TET/JBP enzymes oxidize 5-methylpyrimidines in DNA. In mammals, the oxidized methylcytosines (oxi-mCs) function as epigenetic marks and likely intermediates in DNA demethylation. Here we present a method based on diglucosylation of 5-hydroxymethylcytosine (5hmC) to simultaneously map 5hmC, 5-formylcytosine, and 5-carboxylcytosine at near-base-pair resolution. We have used the method to map the distribution of oxi-mC across the genome of Coprinopsis cinerea, a basidiomycete that encodes 47 TET/JBP paralogs in a previously unidentified class of DNA transposons. Like 5-methylcytosine residues from which they are derived, oxi-mC modifications are enriched at centromeres, TET/JBP transposons, and multicopy paralogous genes that are not expressed, but rarely mark genes whose expression changes between two developmental stages. Our study provides evidence for the emergence of an epigenetic regulatory system through recruitment of selfish elements in a eukaryotic lineage, and describes a method to map all three different species of oxi-mCs simultaneously.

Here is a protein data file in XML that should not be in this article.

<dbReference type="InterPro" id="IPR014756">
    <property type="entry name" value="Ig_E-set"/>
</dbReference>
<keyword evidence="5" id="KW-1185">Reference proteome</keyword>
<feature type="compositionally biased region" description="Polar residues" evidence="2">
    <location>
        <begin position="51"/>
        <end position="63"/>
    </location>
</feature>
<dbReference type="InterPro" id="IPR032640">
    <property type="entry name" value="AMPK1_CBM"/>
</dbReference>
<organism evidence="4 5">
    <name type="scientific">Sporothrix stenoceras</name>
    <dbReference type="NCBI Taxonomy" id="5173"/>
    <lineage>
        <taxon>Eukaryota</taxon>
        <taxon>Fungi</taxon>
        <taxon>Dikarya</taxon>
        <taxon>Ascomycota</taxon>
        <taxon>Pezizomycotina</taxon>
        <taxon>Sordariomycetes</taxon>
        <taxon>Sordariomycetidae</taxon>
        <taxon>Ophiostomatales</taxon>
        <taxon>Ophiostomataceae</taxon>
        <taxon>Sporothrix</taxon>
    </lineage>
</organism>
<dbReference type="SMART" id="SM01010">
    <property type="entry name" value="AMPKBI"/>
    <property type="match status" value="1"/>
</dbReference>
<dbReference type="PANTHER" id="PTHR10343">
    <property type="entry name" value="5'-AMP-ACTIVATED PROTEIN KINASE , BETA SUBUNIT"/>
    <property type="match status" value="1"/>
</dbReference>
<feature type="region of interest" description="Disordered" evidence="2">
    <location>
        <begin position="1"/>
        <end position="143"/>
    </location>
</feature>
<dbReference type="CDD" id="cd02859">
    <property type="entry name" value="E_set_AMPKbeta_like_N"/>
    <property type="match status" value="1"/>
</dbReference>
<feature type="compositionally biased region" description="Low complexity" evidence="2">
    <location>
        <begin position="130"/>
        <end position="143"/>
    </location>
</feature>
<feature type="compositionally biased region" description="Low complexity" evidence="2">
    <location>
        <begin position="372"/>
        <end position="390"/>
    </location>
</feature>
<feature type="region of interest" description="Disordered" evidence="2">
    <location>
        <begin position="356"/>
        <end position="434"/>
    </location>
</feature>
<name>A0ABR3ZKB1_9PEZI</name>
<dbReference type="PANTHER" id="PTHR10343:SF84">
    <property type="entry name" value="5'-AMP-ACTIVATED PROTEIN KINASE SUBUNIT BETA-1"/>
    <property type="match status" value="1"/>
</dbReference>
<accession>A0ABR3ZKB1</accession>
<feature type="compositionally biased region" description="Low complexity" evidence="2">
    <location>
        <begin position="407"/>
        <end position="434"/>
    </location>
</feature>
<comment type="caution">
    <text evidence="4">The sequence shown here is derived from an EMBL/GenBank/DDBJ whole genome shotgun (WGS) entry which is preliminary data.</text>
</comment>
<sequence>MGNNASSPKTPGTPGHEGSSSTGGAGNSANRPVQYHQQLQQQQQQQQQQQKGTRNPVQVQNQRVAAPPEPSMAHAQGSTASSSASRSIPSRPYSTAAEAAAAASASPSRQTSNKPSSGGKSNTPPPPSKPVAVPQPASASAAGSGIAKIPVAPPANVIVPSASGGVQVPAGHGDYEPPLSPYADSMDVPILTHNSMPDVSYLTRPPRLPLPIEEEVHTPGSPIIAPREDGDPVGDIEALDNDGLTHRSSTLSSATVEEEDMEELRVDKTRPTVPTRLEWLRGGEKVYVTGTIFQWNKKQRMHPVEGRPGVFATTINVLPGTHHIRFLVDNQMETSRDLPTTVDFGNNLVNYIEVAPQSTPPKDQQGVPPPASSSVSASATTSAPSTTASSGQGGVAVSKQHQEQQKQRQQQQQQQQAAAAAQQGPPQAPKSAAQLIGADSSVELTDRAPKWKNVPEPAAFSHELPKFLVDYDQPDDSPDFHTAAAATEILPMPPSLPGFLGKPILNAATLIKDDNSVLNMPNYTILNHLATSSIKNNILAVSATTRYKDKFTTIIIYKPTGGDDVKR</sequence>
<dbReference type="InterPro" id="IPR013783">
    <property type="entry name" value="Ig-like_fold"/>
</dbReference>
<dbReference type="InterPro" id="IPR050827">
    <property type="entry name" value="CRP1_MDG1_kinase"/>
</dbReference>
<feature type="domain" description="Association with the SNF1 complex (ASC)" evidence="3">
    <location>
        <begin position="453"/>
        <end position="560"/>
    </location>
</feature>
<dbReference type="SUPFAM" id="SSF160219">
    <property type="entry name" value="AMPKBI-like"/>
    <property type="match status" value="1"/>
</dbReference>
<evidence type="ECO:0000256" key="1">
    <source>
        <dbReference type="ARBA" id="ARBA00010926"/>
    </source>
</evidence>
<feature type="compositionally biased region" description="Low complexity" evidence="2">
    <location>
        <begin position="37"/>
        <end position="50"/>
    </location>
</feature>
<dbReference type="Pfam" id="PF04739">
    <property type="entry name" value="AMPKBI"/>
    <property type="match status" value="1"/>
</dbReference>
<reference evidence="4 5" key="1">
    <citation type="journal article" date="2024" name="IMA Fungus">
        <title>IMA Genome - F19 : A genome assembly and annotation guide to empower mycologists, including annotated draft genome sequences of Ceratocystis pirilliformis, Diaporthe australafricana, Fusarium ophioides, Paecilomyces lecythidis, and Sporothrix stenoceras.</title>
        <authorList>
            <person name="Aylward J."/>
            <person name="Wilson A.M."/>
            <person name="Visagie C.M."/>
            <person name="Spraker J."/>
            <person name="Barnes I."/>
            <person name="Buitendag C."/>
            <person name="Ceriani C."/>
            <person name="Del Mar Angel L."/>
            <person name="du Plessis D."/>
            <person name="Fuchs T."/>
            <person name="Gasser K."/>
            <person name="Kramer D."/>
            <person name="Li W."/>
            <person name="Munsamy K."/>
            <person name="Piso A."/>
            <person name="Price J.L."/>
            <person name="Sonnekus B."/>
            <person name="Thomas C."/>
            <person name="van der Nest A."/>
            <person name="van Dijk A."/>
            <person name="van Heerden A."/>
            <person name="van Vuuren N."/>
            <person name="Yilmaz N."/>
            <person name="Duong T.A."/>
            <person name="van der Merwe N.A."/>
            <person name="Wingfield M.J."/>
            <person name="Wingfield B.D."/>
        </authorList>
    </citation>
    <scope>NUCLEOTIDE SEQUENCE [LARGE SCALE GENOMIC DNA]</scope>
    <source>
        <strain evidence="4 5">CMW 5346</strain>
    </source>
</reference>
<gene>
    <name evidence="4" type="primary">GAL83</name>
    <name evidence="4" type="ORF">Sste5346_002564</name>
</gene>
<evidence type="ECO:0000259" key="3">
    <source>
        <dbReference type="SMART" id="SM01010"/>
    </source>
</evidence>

Journal: Proceedings of the National Academy of Sciences of the United States of America